EMA Recommends Suspending Alkem Drug Over Flawed Studies
Posted 24 June 2016 | By
The European Medicines Agency (EMA) on Friday recommended suspending the marketing authorization of a drug made by Indian generic manufacturer Alkem Laboratories over data integrity issues at the company's bioequivalence facility in Taloja, India.
In light of the issues, EMA says that studies conducted by Alkem at the facility between March 2013 and March 2015 cannot be relied on to support marketing authorizations.
The recommendations stem from a review EMA launched in April after German and Dutch regulators found evidence of data manipulation in two trials done at the facility during a joint inspection in March 2015.
"The findings cast doubts on the quality management system in place at the site, and thus on the reliability of the data of bioequivalence studies conducted between March 2013 and March 2015," EMA says, though the agency notes there is "no evidence of harm or lack of effectiveness linked" to the company's misconduct.
However, the issues at Alkem's Taloja facility appear to have been addressed since the initial inspection. In March 2016, the UK's Medicines and Health care Products Regulatory Agency conducted a follow-up inspection of the facility, and while the agency initially cited the company for eight observations, Alkem announced earlier this month that it had closed out the inspection after resolving the issues.
Review and Implications
Based on its findings, EMA's Committee for Medicinal Products for Human Use (CHMP) is recommending the suspension of Alkem's marketing authorization for its generic version of Rilutek (riluzole), and says that other studies conducted at Alkem's Taloja facility cannot be used to support marketing authorization.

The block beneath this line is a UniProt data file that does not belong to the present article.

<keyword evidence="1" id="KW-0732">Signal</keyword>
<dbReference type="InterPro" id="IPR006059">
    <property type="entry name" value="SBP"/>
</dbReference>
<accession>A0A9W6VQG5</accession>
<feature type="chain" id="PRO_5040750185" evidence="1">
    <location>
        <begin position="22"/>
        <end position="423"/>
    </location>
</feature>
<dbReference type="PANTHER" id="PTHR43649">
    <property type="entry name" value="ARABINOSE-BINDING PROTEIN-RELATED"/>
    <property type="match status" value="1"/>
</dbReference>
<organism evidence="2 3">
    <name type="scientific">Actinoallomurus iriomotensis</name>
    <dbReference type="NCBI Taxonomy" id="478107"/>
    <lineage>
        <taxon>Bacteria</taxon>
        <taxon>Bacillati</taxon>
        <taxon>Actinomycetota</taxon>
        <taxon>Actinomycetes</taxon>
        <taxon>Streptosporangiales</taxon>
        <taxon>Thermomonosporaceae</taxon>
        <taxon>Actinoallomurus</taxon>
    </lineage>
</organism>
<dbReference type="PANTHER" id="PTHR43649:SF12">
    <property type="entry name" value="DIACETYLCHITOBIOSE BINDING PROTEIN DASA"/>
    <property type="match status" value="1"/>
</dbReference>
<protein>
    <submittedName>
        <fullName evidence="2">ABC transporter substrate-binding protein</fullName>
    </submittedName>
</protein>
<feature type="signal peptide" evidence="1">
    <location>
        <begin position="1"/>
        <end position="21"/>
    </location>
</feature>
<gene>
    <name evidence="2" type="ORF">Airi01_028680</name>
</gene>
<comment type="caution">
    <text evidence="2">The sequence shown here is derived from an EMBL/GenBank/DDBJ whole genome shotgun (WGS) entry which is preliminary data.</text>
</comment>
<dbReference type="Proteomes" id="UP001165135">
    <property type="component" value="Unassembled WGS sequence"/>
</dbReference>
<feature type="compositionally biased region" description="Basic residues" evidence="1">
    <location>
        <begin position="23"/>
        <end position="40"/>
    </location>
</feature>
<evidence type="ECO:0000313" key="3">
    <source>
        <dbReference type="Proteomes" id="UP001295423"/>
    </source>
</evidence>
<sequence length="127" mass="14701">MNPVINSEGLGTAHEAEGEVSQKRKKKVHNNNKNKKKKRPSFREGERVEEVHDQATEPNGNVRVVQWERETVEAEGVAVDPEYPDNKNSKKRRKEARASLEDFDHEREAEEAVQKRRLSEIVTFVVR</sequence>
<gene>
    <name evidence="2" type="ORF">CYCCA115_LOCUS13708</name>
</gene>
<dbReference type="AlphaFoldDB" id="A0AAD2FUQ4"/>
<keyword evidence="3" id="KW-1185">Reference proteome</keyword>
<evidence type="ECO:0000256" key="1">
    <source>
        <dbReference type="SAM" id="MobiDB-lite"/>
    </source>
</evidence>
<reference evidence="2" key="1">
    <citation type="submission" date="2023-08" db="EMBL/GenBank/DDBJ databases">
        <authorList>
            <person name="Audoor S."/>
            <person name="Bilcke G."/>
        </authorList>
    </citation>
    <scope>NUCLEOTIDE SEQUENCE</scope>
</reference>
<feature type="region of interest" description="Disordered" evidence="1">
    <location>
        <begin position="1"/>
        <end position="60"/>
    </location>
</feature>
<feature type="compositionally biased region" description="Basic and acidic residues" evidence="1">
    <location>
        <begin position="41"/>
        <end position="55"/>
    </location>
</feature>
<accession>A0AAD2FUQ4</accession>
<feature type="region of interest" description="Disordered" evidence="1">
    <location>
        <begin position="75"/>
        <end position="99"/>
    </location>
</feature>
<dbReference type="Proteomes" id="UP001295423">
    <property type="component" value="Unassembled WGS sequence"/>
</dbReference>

Despite the suspension, EMA says it does not expect the suspension of Alkem's version of riluzole to have an effect on EU patients, as the company has not begun marketing the drug in the EU and because other versions are available.
During the review, EMA also looked into pending and approved marketing authorization applications for two other drugs that relied on studies conducted by Alkem.
Only one other drug was impacted by the review, an ibuprofen generic manufactured by Finish drugmaker Orion. According to EMA, the drug is being reviewed by national regulators and cannot be approved unless "alternative studies from other sources" are provided.
However, EMA says that acceptable studies from alternative sources have been provided for the three remaining drugs, all three of which are generic versions of the antibiotic cefuroxime. As such, EMA says that versions of the drug currently marketed by Alkem and Slovenian drugmaker Krka can remain on the market, while an application sponsored by Lithuanian drugmaker Ingen Pharma currently under reviewed can still be considered for approval.
Now, the European Commission will review EMA's findings before it issues a legally binding decision on the drugs.